When you have a piece with the time signature 12/8 that switches to 6/8, is it important to be aware of this change? Or do you just play the notes? I understand that when 3/4 switches to 6/8 this does have impact, but does it really matter when for example 12/8 switches to 6/8 and vice versa? The feeling shouldn't be that different right?

2 Answers 2


The feel should change slightly but in a pretty subtle way.

In 12/8 time, there should be emphasis on the first beat and a smaller emphasis on the third beat (which is the 7th eighth note (quaver) of each measure).

In 6/8 time, there should be an emphasis on the first beat of every measure, which means that every other beat will have an emphasis that is a bit stronger than it would have in 12/8 time.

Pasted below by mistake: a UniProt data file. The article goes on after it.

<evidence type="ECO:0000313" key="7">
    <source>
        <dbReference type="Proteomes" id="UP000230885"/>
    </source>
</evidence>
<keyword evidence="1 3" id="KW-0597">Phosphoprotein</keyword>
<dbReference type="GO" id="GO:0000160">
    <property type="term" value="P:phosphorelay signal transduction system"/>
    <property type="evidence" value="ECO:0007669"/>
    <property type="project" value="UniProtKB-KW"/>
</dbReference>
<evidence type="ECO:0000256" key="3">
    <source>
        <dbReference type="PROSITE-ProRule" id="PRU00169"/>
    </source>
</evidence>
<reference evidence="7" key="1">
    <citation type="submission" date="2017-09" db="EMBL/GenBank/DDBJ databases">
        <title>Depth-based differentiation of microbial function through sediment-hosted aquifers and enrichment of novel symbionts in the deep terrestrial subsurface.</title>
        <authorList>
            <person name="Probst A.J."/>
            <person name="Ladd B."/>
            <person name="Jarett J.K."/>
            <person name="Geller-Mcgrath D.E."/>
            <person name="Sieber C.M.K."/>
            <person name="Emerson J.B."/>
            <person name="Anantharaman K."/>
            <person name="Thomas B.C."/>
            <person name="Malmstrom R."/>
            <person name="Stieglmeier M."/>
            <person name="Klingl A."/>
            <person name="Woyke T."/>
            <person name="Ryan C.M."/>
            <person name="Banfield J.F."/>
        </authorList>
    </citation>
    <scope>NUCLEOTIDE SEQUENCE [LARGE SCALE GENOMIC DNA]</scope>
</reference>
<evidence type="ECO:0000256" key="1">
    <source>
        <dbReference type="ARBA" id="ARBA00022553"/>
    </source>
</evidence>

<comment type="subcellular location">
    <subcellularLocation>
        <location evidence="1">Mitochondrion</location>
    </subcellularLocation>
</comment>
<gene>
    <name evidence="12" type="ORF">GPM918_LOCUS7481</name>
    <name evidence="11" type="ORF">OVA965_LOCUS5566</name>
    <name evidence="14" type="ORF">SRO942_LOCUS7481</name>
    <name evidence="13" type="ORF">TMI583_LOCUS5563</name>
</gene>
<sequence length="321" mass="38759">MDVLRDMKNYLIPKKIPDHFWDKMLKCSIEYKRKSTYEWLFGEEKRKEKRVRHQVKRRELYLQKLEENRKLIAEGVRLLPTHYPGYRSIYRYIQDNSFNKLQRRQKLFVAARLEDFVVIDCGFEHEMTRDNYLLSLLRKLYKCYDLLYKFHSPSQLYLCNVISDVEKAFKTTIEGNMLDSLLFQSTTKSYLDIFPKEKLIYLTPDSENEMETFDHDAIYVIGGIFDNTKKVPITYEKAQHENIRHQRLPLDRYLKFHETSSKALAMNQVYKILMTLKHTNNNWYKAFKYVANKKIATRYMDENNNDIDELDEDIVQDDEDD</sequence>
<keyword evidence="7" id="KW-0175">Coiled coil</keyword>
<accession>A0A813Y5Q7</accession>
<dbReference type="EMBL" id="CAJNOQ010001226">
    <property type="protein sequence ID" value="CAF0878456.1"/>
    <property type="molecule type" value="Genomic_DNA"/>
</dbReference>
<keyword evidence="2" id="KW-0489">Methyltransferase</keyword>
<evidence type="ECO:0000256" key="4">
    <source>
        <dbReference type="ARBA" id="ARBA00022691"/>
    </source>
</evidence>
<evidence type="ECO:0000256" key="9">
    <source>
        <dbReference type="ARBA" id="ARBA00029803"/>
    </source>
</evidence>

12/8: O . . + . . o . . + . .
6/8:  O . . + . . O . . + . .

One way to hear how 12/8 feels different from 6/8 is to compare "Dazed and Confused" by Led Zeppelin (in 12/8) and "Vitamin R (Leading Us Along)" by Chevelle (6/8). The tempo of the Led Zeppelin is slower, but you get more of a compound 4/4 feel overall, while the Chevelle is clearly a compound march (2/4). This is audible even though they have similar basic beats of kick-snare-kick-snare. Listening for end-of-measure fills and start-of-measure crash cymbal hits helps demonstrate the difference.

  • 1
    That last sentence is probably more key to the difference than anything - especially in pop stuff. Good point. +1
    – Tim
    Jan 6, 2018 at 8:16

If a composer has taken the trouble to change from 12/8 to 6/8, HE must feel it makes a difference. So YOU shouldn't just ignore it. Agreed, it's not as big a difference as 3/4 to 6/8. But it's 'ONE-and-a two-and-a three-and-a four-and-a' changing to 'ONE-and-a two-and-a, ONE-and-a- two-and-a'. That's different.

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